In a few remote pockets, Maoist commanders have warned development workers to stay away from villages where they carry out training. They target high-profile programmes with fancy four-wheel drive vehicles, and projects with a large and showy presence. But is all pretty arbitrary, depending on the local situation, the perceived need for the type of development activity, and the whim of the local Maoist commander. Nepal's biggest development project to date, the Kali Gandaki-A, even has a slogan written in chalk at the entrance to the power house in Beltari: "Let's support the ongoing Kali Gandaki A Project, NCP (Maoist)". Three members of the Melamchi Project, including a Canadian consultant looking at social and environmental mitigation, were briefly detained last week near Mahankal by armed Maoists. The three were quizzed on project goals and benefits to the local community, and later released unharmed. Large infrastructure projects that benefit the nation, tourism and trekking on which ordinary porters and villagers depend on for income appear to be deliberately left alone.
In three mid-western districts where the Maoists have declared the formation of "people's governments" they have built bridges, maintained village trails and drinking water systems and erected lots of gates to commemorate dead comrades. But there is no clear pattern or strategy for village development. An important gain has been in gender equality (at least among the Maoist cadre) in areas of Nepal where the status of women has traditionally been the lowest. Maoists have shown a puritanical streak, but it is whimsical and quite random: threatening women who cut their hair short in Itahari, warning women not to wear jeans in Biratnagar, and banning alcohol in areas where they are in firm control. There is much genuine support for the Maoists' goals, but there is a lot of disagreement about the violent methods and the public acquiescence is largely driven by fear of retribution so there is no overt opposition to the Maoists.
But a more worrying aspect is the seeming lack of central policy and control. While in the first three years of the insurgency, Maoists carried out populist punishment of known village criminals and corrupt officials, today incidents of extortion, "taxation", looting of village savings schemes and brutal murders of popular local leaders have also affected their image. It is now often difficult to tell the difference between "Maobadi" and armed criminal "khaobadi"-robbers who loot a bank and leave shouting Maoist slogans, or those who steal from savings and credit groups. "There's no way to tell if they are real Maoists," said one village elder whose savings and credit programme was looted recently.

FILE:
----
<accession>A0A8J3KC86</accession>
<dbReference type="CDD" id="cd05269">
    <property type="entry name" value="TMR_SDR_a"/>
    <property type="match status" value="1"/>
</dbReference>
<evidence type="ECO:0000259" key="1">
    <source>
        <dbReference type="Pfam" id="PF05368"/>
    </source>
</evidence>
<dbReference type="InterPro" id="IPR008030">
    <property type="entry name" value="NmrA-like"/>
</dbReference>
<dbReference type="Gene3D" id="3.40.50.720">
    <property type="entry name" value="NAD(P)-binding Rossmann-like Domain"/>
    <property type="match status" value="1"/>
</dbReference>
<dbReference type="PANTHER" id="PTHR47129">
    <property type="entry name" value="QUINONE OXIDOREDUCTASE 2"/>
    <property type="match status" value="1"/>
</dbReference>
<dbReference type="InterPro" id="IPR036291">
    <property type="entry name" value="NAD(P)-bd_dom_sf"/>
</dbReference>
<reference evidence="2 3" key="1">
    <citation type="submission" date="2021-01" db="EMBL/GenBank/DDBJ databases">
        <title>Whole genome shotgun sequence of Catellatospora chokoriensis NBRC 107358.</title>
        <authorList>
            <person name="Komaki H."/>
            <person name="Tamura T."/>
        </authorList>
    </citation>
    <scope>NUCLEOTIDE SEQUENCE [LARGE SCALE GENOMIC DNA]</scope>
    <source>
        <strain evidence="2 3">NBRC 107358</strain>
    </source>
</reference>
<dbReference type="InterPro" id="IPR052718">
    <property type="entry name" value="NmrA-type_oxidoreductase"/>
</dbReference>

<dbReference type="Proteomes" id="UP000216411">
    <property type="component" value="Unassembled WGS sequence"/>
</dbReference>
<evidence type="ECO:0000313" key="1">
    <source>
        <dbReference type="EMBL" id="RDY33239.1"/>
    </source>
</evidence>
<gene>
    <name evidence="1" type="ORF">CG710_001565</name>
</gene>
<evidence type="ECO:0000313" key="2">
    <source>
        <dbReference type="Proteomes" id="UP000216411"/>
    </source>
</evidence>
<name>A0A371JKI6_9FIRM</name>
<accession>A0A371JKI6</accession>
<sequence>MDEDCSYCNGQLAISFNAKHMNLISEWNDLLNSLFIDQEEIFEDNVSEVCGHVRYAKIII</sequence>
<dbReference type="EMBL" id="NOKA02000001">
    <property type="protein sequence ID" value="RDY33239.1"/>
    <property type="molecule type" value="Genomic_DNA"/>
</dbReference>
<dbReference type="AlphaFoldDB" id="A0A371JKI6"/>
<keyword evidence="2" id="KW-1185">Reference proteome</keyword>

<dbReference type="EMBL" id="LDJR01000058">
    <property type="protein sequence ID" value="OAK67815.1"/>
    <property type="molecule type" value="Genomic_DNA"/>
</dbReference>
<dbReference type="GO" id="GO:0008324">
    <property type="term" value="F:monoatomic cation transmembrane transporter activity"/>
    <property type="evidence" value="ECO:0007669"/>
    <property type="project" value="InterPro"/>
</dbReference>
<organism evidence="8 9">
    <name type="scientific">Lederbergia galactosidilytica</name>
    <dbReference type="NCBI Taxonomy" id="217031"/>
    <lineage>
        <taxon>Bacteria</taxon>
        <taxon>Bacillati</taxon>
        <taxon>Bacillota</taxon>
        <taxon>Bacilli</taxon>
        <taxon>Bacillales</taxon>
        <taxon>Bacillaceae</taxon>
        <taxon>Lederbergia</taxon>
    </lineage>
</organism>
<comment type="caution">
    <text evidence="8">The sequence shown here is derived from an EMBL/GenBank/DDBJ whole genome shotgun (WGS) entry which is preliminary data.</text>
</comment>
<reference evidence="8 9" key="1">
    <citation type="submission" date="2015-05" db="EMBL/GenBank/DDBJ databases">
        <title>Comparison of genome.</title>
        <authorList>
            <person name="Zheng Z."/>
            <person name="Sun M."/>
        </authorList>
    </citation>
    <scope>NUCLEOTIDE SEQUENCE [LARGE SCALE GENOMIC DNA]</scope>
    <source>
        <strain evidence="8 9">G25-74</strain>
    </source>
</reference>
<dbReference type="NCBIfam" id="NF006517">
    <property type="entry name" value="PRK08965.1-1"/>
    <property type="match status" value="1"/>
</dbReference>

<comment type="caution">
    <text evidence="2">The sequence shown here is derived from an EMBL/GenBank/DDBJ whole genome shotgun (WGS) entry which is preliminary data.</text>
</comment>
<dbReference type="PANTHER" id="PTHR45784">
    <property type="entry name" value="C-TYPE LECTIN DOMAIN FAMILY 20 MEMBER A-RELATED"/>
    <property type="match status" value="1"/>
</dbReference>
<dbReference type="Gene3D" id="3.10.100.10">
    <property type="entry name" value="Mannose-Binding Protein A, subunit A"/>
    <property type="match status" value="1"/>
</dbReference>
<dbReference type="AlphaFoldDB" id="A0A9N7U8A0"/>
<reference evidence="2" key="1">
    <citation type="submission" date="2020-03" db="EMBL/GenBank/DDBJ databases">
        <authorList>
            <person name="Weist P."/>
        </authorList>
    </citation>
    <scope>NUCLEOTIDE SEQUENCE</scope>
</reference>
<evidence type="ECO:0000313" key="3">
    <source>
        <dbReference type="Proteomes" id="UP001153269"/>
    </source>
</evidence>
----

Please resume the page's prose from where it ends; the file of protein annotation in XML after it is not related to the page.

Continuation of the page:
With more and more police posts being pulled back to secure areas, large parts of the country have been left in the hands of local criminals. The Maoists have their own Peoples' Courts to address local disputes and carry out public punishments of khaobadis. The police retreat has actually made remotes districts more peaceful, giving the sense that once the Maoists are in control things return to normal-as long as no one disagrees. This is why there is apprehension about the government's recently announced Integrated Security and Development Programme (ISDP) providing the security umbrella for development activities to take place with the help of the police, paramilitary and the Royal Nepal Army. Many development workers who had got used to the return to calm now fear a return to fighting. One health worker from the mid-west told us: "We had just got used to working with the Maoists after the police moved out, now with the ISDP it will be uncertain again."